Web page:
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Should You Renovate Or Relocate?

Deciding whether to renovate your existing home or move to a new one takes some consideration

The decision whether to renovate your existing home or move to a new house is one that most people will have to make at least once. While some choose to relocate to a home that better fits their needs, others create their so-called dream home by adding or upgrading their current home. Perhaps they expand and remodel their kitchen, add electric radiant heating to the bathroom or create a luxurious master bedroom in order to stay put.

While some people approach the decision-making process by making a list of pros and cons, experts say there really are two main considerations when deciding whether to stay or go - financial and emotional.

Should you stay?
The possibilities are endless when it comes to renovating a home. However, experts say it's important to take into consideration how the work will affect the value of your home.

"Almost without exception, if you have a viable neighborhood and if you are bringing your home up to or slightly above neighborhood standards, from the financial side you almost can't go wrong by renovating," Dan Fritschen, author of "Remodel or Move?", told Bankrate.com. "On the other hand, if you already have the biggest, nicest house in the neighborhood, then to go in and change that house has some drawbacks. You won't get it back on resale."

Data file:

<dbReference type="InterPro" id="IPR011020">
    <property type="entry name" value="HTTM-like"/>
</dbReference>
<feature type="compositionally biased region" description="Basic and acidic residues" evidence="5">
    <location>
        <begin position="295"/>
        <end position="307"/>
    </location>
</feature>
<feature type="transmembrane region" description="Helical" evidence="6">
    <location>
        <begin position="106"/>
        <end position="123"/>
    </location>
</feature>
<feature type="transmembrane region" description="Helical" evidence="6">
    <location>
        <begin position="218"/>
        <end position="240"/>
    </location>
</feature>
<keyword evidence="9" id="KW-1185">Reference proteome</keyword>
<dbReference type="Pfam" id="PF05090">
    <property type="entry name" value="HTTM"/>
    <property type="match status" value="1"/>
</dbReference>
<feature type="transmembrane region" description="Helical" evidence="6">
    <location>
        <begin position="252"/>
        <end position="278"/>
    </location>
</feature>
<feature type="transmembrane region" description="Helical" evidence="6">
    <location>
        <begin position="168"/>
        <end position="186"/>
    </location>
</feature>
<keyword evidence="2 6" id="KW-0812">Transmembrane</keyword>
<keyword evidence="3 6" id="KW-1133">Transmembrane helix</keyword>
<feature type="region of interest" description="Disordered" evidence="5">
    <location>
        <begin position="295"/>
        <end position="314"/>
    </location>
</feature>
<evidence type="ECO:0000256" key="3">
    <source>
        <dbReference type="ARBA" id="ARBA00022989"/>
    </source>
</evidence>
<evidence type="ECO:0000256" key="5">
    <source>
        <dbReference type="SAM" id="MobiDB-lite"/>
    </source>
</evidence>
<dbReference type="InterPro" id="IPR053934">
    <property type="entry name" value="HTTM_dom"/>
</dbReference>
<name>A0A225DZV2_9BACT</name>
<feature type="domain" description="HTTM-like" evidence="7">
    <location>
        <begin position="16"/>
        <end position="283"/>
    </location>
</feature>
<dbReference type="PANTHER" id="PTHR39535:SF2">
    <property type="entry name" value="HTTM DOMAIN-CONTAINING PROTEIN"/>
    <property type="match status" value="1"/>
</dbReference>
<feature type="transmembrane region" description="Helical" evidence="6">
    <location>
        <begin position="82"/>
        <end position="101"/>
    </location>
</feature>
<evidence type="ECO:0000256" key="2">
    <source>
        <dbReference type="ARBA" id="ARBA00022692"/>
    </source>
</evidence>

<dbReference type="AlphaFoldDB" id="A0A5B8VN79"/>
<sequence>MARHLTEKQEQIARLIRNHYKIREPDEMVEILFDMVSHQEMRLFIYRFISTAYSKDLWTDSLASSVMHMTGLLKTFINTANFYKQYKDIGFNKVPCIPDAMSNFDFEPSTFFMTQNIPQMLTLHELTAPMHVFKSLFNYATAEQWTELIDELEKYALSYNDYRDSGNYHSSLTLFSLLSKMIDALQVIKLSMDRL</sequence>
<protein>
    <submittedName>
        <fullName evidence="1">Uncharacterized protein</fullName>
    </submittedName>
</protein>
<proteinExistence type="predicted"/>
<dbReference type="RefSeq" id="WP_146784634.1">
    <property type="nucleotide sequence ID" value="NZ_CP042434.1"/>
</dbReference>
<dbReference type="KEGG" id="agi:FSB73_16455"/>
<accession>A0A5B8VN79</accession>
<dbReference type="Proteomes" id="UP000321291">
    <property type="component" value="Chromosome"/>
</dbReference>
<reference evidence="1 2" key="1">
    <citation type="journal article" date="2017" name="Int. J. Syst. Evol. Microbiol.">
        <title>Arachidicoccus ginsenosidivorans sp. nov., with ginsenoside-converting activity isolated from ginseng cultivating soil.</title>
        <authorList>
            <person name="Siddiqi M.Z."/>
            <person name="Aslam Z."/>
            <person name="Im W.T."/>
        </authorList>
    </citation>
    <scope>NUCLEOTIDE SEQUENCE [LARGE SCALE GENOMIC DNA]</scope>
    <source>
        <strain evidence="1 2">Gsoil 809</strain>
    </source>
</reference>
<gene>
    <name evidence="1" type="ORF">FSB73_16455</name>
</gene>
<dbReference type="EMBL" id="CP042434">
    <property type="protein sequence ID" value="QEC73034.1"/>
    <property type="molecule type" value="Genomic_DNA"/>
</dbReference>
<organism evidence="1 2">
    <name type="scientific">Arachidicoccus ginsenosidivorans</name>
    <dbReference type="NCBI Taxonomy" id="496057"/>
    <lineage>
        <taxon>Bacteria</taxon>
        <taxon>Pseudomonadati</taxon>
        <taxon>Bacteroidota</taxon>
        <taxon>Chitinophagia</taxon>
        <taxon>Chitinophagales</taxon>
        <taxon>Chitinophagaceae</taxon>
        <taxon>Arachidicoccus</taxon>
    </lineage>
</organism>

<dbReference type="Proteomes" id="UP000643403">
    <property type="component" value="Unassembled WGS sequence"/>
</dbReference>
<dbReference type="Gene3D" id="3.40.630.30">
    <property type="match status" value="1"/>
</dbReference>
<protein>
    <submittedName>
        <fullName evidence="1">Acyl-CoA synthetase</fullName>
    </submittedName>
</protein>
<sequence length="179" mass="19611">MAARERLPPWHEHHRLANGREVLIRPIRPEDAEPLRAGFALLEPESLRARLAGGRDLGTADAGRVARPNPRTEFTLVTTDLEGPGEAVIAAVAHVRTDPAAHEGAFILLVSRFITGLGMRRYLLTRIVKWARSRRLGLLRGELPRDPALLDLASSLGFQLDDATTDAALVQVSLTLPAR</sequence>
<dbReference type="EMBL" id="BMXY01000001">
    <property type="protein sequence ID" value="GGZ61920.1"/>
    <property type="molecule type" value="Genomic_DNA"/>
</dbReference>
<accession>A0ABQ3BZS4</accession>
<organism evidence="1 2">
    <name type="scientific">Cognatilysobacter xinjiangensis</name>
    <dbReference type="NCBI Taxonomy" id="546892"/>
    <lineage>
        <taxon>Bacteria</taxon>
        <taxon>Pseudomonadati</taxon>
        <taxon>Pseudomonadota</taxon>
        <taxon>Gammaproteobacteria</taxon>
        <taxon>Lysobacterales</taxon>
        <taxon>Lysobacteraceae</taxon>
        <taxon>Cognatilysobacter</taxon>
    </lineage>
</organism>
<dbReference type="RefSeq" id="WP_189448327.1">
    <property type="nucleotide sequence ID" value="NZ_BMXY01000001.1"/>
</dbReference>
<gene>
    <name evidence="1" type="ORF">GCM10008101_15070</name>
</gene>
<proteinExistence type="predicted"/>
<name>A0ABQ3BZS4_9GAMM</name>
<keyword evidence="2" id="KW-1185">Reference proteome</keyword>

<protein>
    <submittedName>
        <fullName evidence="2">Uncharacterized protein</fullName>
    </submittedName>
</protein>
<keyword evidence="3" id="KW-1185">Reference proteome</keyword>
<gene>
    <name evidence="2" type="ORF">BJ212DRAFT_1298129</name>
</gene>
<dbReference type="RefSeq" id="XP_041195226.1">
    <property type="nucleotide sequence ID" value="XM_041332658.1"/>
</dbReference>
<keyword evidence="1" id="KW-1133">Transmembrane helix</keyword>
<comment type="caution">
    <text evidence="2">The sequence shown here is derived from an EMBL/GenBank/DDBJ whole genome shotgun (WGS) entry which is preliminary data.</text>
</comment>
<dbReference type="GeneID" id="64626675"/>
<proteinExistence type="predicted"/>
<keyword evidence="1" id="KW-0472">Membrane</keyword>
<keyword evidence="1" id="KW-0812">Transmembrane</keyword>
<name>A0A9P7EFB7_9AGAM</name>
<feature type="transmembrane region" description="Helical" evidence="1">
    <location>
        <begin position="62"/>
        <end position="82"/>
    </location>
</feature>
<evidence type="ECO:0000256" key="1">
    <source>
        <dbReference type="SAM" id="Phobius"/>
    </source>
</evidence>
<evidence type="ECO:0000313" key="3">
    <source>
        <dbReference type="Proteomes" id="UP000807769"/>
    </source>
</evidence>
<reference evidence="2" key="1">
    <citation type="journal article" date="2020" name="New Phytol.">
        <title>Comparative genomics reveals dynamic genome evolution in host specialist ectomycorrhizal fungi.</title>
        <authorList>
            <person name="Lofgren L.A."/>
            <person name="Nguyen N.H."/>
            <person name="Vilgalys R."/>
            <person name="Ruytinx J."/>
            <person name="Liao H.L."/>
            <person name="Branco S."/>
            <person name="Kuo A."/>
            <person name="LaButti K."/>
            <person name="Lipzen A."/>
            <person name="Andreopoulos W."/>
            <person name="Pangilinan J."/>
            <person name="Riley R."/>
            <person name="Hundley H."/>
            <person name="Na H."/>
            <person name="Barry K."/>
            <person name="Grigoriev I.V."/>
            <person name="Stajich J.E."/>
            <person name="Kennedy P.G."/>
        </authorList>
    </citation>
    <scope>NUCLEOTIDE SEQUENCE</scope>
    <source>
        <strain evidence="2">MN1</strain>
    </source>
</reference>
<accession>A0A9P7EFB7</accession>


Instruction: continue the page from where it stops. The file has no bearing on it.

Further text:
Remodeling Magazine's annual Cost Versus Value report can help give you an idea of whether the changes you're considering will be recouped if you decide to sell a few years down the line.

Other considerations are more personal. For instance, do you like the location, the neighborhood and your neighbors?

Should you go?
The good news for those considering selling their homes is that the housing market has improved in most areas of the country. However, the fact that you may owe the bank money if you sell your home is often enough to discourage many people from putting their houses on the market.

If it makes financial sense, and you're unhappy with the things you can't change about your home, like the location, lot size and neighbors, it is likely time to pack up and look for a place that better suits your needs.

"A home, while an investment, is really about lifestyle first and an investment second," financial planner Ray Ferrara, told Bankrate.com. "The decision of moving versus remodeling is: Does your current home, if remodeled, make you happy? If your home, even if remodeled, doesn't meet your needs, and if you can afford something else, then move."

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